LITTLE EVIDENCE OF CHANGE ON THE GROUND
In addition to his public remarks at Davos, Liu also met privately the chief executives of large US and European multinationals. “They are reversing everything that has been done in the last three years,” one invitee told the Financial Times. Back on the ground in China, there is little evidence of any major changes of policy towards the technology and property sectors that support this claim.
Beyond believing and transmitting what Liu and other party elites tell them, trusted “friends of China” are also expected not to ask embarrassing questions.
The most important policy issue in China-EU relations, affecting all other bilateral policy issues, is Xi’s de facto support for Russia’s war on Ukraine. As one senior European executive puts it: “Everybody in the EU looks at China through the prism of Ukraine.” But the war, according to participants at Liu’s Davos meeting with chief executives, was not discussed.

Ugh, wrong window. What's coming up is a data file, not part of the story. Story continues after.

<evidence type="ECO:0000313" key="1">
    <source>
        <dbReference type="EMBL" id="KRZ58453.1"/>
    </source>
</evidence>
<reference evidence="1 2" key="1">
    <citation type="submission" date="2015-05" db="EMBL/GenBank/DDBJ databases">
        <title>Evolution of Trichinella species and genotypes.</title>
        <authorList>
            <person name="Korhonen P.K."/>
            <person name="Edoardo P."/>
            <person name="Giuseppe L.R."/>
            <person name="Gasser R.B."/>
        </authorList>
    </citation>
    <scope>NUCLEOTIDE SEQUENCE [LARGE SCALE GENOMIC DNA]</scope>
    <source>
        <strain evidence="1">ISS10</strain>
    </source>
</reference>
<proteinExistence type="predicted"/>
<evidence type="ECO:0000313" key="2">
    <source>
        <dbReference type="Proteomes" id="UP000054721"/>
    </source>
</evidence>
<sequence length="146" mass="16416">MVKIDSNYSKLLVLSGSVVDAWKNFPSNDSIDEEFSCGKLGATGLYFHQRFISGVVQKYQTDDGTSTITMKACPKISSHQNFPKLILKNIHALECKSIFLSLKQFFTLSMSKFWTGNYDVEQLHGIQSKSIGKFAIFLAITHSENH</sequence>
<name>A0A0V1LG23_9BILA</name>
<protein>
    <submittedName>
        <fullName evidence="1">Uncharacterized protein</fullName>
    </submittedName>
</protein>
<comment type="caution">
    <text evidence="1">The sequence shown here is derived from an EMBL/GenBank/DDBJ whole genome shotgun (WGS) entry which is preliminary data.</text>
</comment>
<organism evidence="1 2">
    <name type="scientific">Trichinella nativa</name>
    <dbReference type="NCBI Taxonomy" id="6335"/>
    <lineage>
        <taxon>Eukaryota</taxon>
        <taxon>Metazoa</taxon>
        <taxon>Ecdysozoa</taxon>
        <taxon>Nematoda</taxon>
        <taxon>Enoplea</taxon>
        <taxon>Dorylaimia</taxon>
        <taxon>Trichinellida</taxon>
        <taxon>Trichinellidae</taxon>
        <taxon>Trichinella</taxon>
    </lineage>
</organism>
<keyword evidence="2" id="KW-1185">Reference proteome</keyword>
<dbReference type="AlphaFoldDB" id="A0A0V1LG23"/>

Similarly, onstage after his speech, Liu took two soft questions from the forum’s founder and chair, Klaus Schwab. A more incisive interviewer might have seized on Liu’s comments about the importance of entrepreneurs and noted that when the vice-premier was last at Davos, in 2018, so was Jack Ma, who regaled forum attendees in his inimitable and always entertaining style.
“So where is Jack and when can he come back?” Schwab might have instead asked. Until China’s most famous entrepreneur is indeed free to speak publicly at Davos and other forums, Liu’s assurances should not be taken at face value.